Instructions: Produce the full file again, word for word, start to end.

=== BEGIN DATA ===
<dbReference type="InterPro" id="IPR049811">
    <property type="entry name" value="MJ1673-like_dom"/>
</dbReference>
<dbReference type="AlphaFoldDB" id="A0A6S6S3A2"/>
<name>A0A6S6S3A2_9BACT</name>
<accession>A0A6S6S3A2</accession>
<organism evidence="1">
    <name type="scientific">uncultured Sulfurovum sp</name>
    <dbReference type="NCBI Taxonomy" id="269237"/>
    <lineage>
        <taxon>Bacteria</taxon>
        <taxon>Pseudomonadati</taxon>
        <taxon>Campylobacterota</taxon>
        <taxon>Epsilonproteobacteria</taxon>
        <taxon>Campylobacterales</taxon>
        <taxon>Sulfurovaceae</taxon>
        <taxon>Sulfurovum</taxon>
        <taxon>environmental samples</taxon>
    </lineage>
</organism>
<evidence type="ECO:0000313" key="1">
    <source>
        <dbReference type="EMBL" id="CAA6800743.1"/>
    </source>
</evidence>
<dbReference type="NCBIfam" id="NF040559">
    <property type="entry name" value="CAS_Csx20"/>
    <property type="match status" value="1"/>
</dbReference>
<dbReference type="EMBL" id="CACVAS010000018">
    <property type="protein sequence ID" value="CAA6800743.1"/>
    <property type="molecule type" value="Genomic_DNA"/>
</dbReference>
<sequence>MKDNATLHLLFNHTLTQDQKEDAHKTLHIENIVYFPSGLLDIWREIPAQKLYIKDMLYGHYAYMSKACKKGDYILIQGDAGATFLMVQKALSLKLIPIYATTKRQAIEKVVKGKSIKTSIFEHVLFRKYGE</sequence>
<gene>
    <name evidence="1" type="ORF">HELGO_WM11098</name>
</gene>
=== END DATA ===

<dbReference type="InterPro" id="IPR049811">
    <property type="entry name" value="MJ1673-like_dom"/>
</dbReference>
<dbReference type="AlphaFoldDB" id="A0A6S6S3A2"/>
<name>A0A6S6S3A2_9BACT</name>
<accession>A0A6S6S3A2</accession>
<organism evidence="1">
    <name type="scientific">uncultured Sulfurovum sp</name>
    <dbReference type="NCBI Taxonomy" id="269237"/>
    <lineage>
        <taxon>Bacteria</taxon>
        <taxon>Pseudomonadati</taxon>
        <taxon>Campylobacterota</taxon>
        <taxon>Epsilonproteobacteria</taxon>
        <taxon>Campylobacterales</taxon>
        <taxon>Sulfurovaceae</taxon>
        <taxon>Sulfurovum</taxon>
        <taxon>environmental samples</taxon>
    </lineage>
</organism>
<evidence type="ECO:0000313" key="1">
    <source>
        <dbReference type="EMBL" id="CAA6800743.1"/>
    </source>
</evidence>
<dbReference type="NCBIfam" id="NF040559">
    <property type="entry name" value="CAS_Csx20"/>
    <property type="match status" value="1"/>
</dbReference>
<dbReference type="EMBL" id="CACVAS010000018">
    <property type="protein sequence ID" value="CAA6800743.1"/>
    <property type="molecule type" value="Genomic_DNA"/>
</dbReference>
<sequence>MKDNATLHLLFNHTLTQDQKEDAHKTLHIENIVYFPSGLLDIWREIPAQKLYIKDMLYGHYAYMSKACKKGDYILIQGDAGATFLMVQKALSLKLIPIYATTKRQAIEKVVKGKSIKTSIFEHVLFRKYGE</sequence>
<gene>
    <name evidence="1" type="ORF">HELGO_WM11098</name>
</gene>